Neil MacGrain – freeski coach and photographer

Neil MacGrain - the lecht

Photo: Neil MacGrain
Combining a coaching career developing Scotland’s promising young freeskiers with his own photography business, the affable Neil MacGrain reckons that, in the end, it’s all about working with people.

When and how did you first get on skis?
When I was about nine, on a school trip to the Hillend dry slope outside Edinburgh. From there, it grew into a passion. I guess my mum needed a way for my two brothers and I to burn off our energy – all three of us ended up being fanatical about snowsports.

How did it become a career?
I started as a snowboard instructor while at university, and worked nine winter seasons abroad – in Australia and New Zealand, then seven at Mammoth Mountain, California. For the first few years I taught recreational skiers and snowboarders. I found I enjoyed working with higher-level skiers, so after my third season at Mammoth, I started coaching on a competitive programme for kids. I’m now coaching manager at Snowsport Scotland and freeski coach at the West of Scotland Snowport Centre at Bearsden, which has some of the best freeski facilities in the UK at present.

What do you enjoy about coaching young people?
I’d not made a conscious decision to work with kids, but now I enjoy it. I love witnessing those moments when something just clicks for them, or when a competition goes well because they’ve worked hard. Their determination, fearlessness and brazen confidence make young people a joy to coach. They have the same intensity and passion about the sport as I have.

How do you harness that raw energy of youth to hone them into top athletes?
If you try to handle them as a teacher at school would, you’ll lose their attention in no time. They need the space to be responsible for themselves; there has to be a high level of trust that you know what you’re talking about… and you believe that they’re capable of tackling it. It’s all about building relationships. When new arrivals on the Bearsden club programme see me working with the kids at national level, it helps to build their trust quickly.

“It’s an exciting time for freeski, with half-pipe and slope-style included in the 2014 Winter Olympics”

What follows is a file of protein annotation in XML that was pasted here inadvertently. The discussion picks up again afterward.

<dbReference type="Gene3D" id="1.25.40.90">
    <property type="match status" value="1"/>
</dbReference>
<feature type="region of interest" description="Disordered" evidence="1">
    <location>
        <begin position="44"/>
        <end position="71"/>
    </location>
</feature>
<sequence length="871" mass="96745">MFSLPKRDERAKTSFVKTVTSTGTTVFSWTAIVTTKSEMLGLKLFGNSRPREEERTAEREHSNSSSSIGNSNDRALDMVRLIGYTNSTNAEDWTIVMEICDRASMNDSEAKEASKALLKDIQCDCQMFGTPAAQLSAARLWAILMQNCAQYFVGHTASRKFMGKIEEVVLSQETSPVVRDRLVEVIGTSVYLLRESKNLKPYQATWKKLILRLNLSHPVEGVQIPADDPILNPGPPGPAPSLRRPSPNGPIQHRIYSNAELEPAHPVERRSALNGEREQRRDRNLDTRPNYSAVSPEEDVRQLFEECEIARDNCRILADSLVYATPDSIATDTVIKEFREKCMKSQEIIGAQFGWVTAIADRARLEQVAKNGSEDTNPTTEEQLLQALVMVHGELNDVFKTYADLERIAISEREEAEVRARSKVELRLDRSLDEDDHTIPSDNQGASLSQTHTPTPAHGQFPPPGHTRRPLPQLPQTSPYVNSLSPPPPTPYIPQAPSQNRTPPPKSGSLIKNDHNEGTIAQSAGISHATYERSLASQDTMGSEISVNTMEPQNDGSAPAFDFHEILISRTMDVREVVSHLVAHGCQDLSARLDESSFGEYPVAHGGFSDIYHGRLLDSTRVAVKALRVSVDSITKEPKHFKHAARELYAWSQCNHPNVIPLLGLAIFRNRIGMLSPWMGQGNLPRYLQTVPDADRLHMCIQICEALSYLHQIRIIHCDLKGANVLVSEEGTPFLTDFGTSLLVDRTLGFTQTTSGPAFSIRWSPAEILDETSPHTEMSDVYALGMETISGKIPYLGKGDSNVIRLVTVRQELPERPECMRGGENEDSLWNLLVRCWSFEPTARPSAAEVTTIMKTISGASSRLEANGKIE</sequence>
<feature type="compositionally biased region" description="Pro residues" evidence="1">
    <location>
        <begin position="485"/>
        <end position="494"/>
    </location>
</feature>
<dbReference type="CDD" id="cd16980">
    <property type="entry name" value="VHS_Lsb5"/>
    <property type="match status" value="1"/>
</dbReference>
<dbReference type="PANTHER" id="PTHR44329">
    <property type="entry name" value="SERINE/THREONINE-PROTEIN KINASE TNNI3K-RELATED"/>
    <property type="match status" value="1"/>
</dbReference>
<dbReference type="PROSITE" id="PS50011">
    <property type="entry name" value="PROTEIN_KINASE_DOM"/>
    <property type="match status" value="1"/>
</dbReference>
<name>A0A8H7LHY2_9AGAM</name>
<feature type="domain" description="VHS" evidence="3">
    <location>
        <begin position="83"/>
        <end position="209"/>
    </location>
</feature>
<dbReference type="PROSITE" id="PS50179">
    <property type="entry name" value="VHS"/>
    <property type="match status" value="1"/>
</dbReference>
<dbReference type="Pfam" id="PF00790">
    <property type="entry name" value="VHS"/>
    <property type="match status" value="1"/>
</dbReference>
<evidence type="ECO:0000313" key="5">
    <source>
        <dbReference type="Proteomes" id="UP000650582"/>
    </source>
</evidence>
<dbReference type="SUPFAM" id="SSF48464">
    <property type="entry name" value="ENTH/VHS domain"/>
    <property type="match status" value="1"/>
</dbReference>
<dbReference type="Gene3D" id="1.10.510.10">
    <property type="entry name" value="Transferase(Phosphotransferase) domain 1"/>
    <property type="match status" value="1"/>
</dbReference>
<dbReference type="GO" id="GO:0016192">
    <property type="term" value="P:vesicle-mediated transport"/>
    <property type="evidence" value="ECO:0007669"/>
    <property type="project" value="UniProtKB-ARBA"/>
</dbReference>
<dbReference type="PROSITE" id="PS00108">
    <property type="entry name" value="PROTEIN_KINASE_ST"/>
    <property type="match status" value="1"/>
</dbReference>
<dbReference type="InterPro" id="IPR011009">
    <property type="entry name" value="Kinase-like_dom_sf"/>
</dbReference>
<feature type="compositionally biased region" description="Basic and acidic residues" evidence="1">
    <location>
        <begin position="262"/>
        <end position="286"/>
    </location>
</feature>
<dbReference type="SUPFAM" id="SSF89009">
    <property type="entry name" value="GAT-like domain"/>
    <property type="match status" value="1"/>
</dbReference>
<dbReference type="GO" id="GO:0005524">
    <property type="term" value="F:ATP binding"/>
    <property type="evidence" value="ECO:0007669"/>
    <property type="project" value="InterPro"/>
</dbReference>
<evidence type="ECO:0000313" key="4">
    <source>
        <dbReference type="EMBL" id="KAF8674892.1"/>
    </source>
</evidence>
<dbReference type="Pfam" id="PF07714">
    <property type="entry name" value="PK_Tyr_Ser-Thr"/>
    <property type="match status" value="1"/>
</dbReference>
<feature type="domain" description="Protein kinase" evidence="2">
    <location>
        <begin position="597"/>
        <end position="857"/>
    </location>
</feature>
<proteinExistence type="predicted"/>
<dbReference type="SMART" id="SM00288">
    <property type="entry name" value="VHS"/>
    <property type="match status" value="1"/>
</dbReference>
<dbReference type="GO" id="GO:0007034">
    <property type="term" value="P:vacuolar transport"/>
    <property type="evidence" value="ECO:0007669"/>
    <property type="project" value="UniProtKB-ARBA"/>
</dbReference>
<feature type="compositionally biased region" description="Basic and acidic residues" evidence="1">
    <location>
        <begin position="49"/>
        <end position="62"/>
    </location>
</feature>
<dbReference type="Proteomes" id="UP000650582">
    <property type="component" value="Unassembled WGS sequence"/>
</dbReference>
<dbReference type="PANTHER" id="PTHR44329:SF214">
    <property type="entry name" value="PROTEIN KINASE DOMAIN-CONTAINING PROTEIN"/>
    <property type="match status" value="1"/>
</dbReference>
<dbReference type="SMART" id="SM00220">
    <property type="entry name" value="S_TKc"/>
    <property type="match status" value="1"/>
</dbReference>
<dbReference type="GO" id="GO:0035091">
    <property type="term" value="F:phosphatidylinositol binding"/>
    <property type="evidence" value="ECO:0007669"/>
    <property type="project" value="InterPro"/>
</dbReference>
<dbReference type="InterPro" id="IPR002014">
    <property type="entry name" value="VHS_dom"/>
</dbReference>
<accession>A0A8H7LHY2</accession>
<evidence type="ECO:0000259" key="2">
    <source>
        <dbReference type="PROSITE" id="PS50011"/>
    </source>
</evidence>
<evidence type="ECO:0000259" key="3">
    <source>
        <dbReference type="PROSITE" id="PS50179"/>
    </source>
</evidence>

What is freeski? It’s a relatively new discipline?
It’s perceived as being new, but has been evolving as a grassroots participation sport for the last 15 years; I’ve been coaching it for around ten. It’s all about style and doing tricks. There are three disciplines: half-pipe, slope-style and big air. Half-pipe has its origins in skateboard parks, while slope-style is basically a selection of jumps, boxes and rails to slide along and jump off, doing tricks. Big air is one single jump with tricks. It’s an exciting time for freeski just now, with half-pipe and slope-style included in the 2014 Winter Olympics in Sochi, Russia. There’s talk of big air being included for 2018.

Do you think freeski is more attractive to youngsters than the traditional snowsports?
Freeski is very much skills-based, but skiers also need a fearless mentality to chuck themselves off things. Competitively, it’s a youthful sport – kids are winning at 16 and we look to start developing athletes from age ten. You typically only have until they’re 25 or so before they stop competing – the repeated impacts take their toll on the body!

What does this winter hold for you?
At national level, I’m working with our top Scottish athletes – whom we’ll take to the British Championships in Tignes, France, in March – to widen their repertoire of tricks. Hopefully we’ll see some of them in Team GB for 2014 and 2018. And at Bearsden we have some really passionate kids coming through, whom I’m watching closely. Talent-spotting is very much part of the job.

You lead something of a double life as a photographer. How did that start?
I fell into photography while working abroad – I bought a reasonable camera to shoot snowboarding and skiing and my interest grew from there. After returning home, I shot some weddings for friends, then friends of friends, and it became an income earner. It’s a lot of work but very rewarding. I still shoot quite a lot of snowsports too.

What does your typical week look like?
I usually spend three days in the Snowsport Scotland office and coach two or three evenings a week. There might be events and competitions at the weekends, and a few nights away… it varies every week. In the summer, when things are quieter on the snowsports front, there are weddings to photograph.

How do you switch gear from coaching young skiers to photographing brides?
They might sound like worlds apart, but essentially both boil down to working with people, getting to know them to bring out the best in them.

If you had an eighth day in the week, how would you spend it?
My daughter would sleep until 8am and I’d leave my computer and phone switched off. The three of us would go skiing, hang out and have fun on the hill. Then my wife and daughter would go home a little earlier and I’d stay on to do some extra laps with friends. Then home and a barbeque with a few beers… bliss.

More information

Snowsport Scotland is the governing body for skiing and snowboarding.

Neil’s photography website is at

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